“I wonder if the movements, particularly the political wings, have prepared for this, whether they are efficient enough to manage certain administrative tasks in the future,” he said.
The “general consensus document to launch a dialogue process for peace in the southern border provinces of Thailand” was signed by Lt Gen Paradorn, and Mr Hassan on behalf of the BRN in Malaysia on Thursday morning in Kuala Lumpur.
Panitan Wattanayagorn, Chulalongkorn University associate professor of political science, said the hush-rush deal, with no checks or balances from the Foreign Ministry, was a dangerous move.
“Talks have occurred all along, somehow, somewhere, but any agreement signed should have been weighed more carefully so as not to undermine the bargaining chips and dignity of the Thai state,” said Mr Panitan, a former deputy secretary-general to former prime minister Abhisit Vejjajiva.
The merits of the deal would certainly go to the ruling governments of the two countries, particularly in light of the forthcoming election in Malaysia, he said.
Mr Panitan said Malaysia might have to pressure the insurgents to show up in Thailand. The real results on the ground would be apparent in the next few days – whether the younger generation of the militant RKK, a separate group, would show their defiance to the older and non-commanding figures being courted to the negotiating table.
“If things turn sour, Malaysia could twist our arms, saying peace is spoiled because Thailand did not agree with its proposed deals that the court has to release this and that person, guaranteeing safety and security of the insurgents, and giving them autonomy, etc. After all, Malaysia is a stakeholder here, it is part of the conflict; it’s risky that we are dealing with them like this,” said Mr Panitan.
Abdulrahman Abdulsamad, one of the newly appointed Wadah group advisers to Deputy Prime Minister Chalerm Yubamrung, said the accord was a big step toward peace, but the violence would stop immediately.
“Israel and Palestine have peace agreements but the violence is always on and off. What is needed after the peace talks should include better education, better justice and decentralisation, so that the local people feel they have an ownership stake in the affairs imposed upon them,” said Mr Abdulrahman, who is chairman of the newly set up Confederation of Islamic Councils in five southern provinces.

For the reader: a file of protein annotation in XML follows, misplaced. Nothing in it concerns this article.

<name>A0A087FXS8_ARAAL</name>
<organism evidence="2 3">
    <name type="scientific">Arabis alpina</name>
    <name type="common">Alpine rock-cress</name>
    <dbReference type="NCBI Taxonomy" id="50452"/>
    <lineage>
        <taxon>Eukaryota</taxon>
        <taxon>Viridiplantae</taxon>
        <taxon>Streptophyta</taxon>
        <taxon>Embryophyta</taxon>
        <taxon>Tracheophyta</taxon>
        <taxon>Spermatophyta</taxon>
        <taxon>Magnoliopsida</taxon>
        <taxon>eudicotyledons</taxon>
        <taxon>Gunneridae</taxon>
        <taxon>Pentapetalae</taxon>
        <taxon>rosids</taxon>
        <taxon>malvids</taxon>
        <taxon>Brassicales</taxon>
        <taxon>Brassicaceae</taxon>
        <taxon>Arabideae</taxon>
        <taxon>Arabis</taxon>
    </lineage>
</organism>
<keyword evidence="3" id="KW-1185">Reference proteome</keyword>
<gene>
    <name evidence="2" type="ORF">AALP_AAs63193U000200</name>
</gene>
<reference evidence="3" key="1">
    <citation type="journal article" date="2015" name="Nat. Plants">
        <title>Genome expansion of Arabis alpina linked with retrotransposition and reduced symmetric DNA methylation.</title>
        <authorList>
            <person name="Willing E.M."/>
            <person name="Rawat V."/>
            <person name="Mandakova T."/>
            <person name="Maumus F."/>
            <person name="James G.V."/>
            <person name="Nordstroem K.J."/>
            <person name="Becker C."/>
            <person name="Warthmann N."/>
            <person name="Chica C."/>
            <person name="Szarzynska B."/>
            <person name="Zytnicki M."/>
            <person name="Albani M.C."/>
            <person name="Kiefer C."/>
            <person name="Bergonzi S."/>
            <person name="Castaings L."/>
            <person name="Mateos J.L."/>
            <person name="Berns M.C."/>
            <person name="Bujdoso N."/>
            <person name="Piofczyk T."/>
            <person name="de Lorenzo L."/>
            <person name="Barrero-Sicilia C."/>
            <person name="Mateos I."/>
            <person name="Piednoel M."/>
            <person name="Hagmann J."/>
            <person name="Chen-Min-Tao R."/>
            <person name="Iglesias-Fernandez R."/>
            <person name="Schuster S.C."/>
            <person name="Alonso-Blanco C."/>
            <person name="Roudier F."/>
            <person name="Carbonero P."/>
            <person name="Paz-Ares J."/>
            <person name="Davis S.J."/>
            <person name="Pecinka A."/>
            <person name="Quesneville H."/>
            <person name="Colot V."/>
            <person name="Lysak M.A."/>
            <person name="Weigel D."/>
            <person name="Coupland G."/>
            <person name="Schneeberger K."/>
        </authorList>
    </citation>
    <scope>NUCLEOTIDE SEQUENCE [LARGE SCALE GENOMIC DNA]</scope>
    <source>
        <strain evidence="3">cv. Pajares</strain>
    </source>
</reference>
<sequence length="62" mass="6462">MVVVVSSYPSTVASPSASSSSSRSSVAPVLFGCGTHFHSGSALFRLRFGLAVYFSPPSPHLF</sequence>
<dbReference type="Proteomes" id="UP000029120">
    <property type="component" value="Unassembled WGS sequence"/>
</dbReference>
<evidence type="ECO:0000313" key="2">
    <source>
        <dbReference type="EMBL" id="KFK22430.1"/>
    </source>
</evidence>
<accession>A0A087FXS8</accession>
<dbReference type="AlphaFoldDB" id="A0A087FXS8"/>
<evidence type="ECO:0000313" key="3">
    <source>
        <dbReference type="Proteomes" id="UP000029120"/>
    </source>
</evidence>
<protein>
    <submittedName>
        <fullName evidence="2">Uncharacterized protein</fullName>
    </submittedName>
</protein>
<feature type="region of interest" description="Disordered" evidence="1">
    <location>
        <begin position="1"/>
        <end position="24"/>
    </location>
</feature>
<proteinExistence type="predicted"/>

He said the people on the ground have now debated what they expect, such as a People’s Council so they can discuss their affairs in their own dialect.
Somchai Homlaor, a member of the Law Reform Committee, said talking was better than killing but details of who, what, when, where and why in the agreement should be shared openly.
“This is not a deal involving the government’s affairs, but the whole nation’s, therefore the authorities concerned should expedite the process in a discreet and accountable manner,” said Mr Somchai.
Mr Somchai said Malaysia should have shown sincerity in addressing several other transnational border problems such as drug trafficking and smuggling as well.
Artef Sohko, coordinator of the Pattani Academy for Peace and Development, also lauded the Malaysian cooperation, but noted that sustainability of the negotiation process undertaken by the Thai state was rather more important.
“There are some progressive minds in the bureaucracy but there is no continuity in those sound initiatives. Also, the mandate and scope of talks should be clearly identified,” said Mr Artef.
He agreed with Mr Somchai that negotiations were the most effective tool in addressing the southern problem, and should be coupled with a common learning process involving the general Thai public as well.
“That those who think differently and are usually portrayed as bandits or criminals have become the party to talks with Thai authorities might be a shock for Thai society in general,” he said.
“Therefore, this peace talks process needs to also be under the auspices of the rest of Thailand, not just the three southernmost provinces,” the Pattani activist said.
Mr Somchai added that in light of underlying political moves the Thai state should seriously take into account how best to engage and open space for discussions and include the aspirations of civil society as well.
“Eventually, those who think differently from the Thai state, the separatists for example, will be talking in public rather than taking up guns and resorting to violence to raise their demands,” said Mr Somchai.
Source: Bangkok Post